The gift of God is eternal life in Christ Jesus our Lord (Romans 6:23). For it is by grace you have been saved, through faith—and this not from yourselves, it is the gift of God—not by works, so that no one can boast (Ephesians 2:8-9).

Do I need church?

Baseball fans go to baseball games. Football fans go to football games. People belong to health clubs. People join churches. Why?

Fans attend games because they love the game. Being among a loud and boisterous home crowd conveys the excitement and fervor of the moment better than watching the game on television at home alone. Even gathered among a few friends at home is better than just watching the Super Bowl alone.

The whole purpose of Weight Watchers is to meet every week to offer one another encouragement in the fight against the bulge. Rejoicing with those who have made progress and comforting those who have had set backs is a prime reason for membership.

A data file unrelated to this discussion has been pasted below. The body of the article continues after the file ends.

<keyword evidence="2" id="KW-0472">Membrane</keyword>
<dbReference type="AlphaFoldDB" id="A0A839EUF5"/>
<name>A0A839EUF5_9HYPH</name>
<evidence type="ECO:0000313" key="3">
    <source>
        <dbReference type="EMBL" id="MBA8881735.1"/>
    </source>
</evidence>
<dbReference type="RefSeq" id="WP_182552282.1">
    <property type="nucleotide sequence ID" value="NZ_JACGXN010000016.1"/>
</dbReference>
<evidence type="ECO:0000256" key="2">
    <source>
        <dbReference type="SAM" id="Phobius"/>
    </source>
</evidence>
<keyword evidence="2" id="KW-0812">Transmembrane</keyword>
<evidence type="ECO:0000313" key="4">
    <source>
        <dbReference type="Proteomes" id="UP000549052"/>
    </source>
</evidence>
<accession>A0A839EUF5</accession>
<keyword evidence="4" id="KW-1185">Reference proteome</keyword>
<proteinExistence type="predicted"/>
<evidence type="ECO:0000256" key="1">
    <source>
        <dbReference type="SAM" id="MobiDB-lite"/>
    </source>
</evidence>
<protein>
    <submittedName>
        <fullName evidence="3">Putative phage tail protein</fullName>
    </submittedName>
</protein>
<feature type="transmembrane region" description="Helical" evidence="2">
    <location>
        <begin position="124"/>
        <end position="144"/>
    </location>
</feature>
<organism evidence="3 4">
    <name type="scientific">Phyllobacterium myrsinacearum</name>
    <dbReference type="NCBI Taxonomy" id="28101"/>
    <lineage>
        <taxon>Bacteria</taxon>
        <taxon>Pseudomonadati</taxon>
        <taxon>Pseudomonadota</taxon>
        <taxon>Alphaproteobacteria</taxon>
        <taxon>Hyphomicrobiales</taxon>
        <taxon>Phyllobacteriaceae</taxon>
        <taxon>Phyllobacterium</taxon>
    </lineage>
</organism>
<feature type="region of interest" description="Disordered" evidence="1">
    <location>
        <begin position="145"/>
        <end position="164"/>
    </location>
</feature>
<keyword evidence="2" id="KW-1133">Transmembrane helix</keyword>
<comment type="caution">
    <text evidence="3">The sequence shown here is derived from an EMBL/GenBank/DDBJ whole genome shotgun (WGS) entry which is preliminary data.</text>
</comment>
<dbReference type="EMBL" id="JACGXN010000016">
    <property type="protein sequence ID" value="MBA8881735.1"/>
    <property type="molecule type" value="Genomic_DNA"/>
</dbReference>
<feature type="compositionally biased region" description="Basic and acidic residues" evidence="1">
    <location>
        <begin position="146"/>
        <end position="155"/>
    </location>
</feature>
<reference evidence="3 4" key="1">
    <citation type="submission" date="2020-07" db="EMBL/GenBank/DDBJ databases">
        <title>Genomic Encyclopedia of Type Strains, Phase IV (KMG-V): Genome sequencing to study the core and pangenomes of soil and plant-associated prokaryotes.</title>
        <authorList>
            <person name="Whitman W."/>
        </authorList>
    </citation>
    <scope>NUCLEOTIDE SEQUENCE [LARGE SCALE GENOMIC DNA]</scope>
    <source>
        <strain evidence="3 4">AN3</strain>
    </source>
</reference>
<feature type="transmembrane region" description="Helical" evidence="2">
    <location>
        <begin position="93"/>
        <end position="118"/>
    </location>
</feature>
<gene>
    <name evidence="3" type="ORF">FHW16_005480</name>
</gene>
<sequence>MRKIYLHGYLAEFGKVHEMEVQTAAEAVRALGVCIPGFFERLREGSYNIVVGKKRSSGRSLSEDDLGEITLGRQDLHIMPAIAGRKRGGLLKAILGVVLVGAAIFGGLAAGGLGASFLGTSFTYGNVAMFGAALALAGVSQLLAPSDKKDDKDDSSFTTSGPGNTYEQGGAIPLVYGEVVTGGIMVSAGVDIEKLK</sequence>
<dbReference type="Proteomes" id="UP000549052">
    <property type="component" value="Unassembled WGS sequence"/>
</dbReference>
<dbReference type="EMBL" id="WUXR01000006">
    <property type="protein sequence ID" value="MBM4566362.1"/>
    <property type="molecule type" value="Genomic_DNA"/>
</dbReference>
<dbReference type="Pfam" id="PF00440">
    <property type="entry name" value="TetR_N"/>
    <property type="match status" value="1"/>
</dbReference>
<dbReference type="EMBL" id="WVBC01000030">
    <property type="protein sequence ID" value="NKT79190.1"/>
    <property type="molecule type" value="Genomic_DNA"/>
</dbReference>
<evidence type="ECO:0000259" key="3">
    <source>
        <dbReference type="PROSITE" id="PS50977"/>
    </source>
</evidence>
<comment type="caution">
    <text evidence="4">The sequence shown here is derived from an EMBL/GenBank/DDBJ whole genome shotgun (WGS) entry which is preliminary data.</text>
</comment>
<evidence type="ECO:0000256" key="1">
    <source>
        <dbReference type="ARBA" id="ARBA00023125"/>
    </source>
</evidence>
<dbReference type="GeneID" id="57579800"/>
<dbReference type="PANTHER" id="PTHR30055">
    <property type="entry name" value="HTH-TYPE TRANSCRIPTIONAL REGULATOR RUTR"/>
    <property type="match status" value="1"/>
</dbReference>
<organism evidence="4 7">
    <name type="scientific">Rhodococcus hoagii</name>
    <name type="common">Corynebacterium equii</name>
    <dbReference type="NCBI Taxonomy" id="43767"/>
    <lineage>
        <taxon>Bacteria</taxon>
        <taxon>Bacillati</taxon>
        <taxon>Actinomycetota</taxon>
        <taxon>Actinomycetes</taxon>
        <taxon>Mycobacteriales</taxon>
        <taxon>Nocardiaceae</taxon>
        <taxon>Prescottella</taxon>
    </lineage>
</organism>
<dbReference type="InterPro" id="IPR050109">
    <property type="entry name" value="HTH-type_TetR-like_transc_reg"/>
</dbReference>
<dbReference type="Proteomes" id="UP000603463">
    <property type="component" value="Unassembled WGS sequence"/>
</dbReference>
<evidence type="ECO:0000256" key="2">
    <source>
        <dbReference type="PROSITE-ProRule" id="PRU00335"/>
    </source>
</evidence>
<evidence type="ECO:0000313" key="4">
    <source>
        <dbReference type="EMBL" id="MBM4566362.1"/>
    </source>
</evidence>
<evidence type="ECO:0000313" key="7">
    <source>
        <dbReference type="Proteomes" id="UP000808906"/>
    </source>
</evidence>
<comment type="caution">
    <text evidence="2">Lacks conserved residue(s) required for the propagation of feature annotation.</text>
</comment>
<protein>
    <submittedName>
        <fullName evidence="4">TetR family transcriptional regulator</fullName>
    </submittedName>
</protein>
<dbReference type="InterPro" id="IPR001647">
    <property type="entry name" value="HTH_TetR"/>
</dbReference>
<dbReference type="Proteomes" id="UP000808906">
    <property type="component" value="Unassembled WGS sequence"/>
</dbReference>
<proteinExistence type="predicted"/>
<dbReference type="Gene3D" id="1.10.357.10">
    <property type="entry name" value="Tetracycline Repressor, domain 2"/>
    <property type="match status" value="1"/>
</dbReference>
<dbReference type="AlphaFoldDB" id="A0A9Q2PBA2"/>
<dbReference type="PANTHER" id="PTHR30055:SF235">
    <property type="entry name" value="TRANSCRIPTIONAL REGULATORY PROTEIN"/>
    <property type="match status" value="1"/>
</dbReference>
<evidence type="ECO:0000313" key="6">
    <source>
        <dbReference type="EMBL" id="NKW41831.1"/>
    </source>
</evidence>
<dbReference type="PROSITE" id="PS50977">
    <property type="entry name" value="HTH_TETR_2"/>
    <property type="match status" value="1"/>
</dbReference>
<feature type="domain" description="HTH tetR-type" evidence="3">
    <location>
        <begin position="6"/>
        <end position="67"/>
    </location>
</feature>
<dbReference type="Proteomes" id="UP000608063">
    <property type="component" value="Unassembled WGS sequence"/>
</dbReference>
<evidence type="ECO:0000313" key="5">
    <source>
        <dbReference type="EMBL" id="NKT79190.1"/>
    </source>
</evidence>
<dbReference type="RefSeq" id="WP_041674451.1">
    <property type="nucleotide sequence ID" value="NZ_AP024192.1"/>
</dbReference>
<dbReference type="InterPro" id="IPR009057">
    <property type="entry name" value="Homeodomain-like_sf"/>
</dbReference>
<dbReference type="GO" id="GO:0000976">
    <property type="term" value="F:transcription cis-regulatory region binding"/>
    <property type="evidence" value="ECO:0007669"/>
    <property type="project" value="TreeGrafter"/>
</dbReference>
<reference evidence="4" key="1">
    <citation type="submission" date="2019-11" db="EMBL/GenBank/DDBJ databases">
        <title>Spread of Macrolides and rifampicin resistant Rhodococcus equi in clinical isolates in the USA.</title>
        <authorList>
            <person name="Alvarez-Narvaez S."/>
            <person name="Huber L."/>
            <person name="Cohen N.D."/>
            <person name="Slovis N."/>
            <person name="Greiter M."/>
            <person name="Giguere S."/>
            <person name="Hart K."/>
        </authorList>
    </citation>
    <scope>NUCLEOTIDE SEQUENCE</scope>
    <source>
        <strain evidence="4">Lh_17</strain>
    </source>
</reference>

An individual can read the Bible alone, speak to the Lord in prayer alone, and sing praises to God alone. But the excitement of praising God with psalms, hymns, and spiritual songs is so much better even with a few friends. Being with fellow believers to celebrate the victory our God has won for us over sin, death, and the devil is such an encouragement to us as we live our lives here on earth.